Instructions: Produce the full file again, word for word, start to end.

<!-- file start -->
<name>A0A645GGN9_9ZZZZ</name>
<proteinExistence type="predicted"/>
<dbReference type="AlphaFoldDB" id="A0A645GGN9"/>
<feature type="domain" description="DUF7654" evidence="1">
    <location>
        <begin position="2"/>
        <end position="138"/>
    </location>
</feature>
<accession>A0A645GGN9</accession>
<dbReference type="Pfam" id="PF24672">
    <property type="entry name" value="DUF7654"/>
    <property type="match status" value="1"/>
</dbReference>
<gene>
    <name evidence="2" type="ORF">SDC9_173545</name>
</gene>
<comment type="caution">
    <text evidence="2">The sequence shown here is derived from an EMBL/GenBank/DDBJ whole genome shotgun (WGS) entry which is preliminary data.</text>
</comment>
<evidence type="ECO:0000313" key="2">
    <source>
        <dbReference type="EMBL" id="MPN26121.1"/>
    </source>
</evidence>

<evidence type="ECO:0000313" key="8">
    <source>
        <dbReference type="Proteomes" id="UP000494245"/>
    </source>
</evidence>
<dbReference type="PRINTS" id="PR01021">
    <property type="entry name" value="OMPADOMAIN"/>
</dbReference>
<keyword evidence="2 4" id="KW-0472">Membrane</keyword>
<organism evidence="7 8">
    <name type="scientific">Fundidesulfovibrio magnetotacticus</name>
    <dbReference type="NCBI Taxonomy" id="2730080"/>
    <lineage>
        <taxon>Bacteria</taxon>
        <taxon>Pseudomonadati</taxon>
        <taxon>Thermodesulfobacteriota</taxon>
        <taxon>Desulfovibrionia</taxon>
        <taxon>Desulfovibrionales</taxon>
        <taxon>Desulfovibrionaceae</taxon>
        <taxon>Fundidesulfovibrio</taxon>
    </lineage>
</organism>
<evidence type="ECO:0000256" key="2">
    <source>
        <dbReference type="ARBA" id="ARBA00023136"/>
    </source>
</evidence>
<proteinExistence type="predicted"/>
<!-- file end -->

<name>A0A645GGN9_9ZZZZ</name>
<proteinExistence type="predicted"/>
<dbReference type="AlphaFoldDB" id="A0A645GGN9"/>
<feature type="domain" description="DUF7654" evidence="1">
    <location>
        <begin position="2"/>
        <end position="138"/>
    </location>
</feature>
<accession>A0A645GGN9</accession>
<dbReference type="Pfam" id="PF24672">
    <property type="entry name" value="DUF7654"/>
    <property type="match status" value="1"/>
</dbReference>
<gene>
    <name evidence="2" type="ORF">SDC9_173545</name>
</gene>
<comment type="caution">
    <text evidence="2">The sequence shown here is derived from an EMBL/GenBank/DDBJ whole genome shotgun (WGS) entry which is preliminary data.</text>
</comment>
<evidence type="ECO:0000313" key="2">
    <source>
        <dbReference type="EMBL" id="MPN26121.1"/>
    </source>
</evidence>

<evidence type="ECO:0000313" key="8">
    <source>
        <dbReference type="Proteomes" id="UP000494245"/>
    </source>
</evidence>
<dbReference type="PRINTS" id="PR01021">
    <property type="entry name" value="OMPADOMAIN"/>
</dbReference>
<keyword evidence="2 4" id="KW-0472">Membrane</keyword>
<organism evidence="7 8">
    <name type="scientific">Fundidesulfovibrio magnetotacticus</name>
    <dbReference type="NCBI Taxonomy" id="2730080"/>
    <lineage>
        <taxon>Bacteria</taxon>
        <taxon>Pseudomonadati</taxon>
        <taxon>Thermodesulfobacteriota</taxon>
        <taxon>Desulfovibrionia</taxon>
        <taxon>Desulfovibrionales</taxon>
        <taxon>Desulfovibrionaceae</taxon>
        <taxon>Fundidesulfovibrio</taxon>
    </lineage>
</organism>
<evidence type="ECO:0000256" key="2">
    <source>
        <dbReference type="ARBA" id="ARBA00023136"/>
    </source>
</evidence>
<proteinExistence type="predicted"/>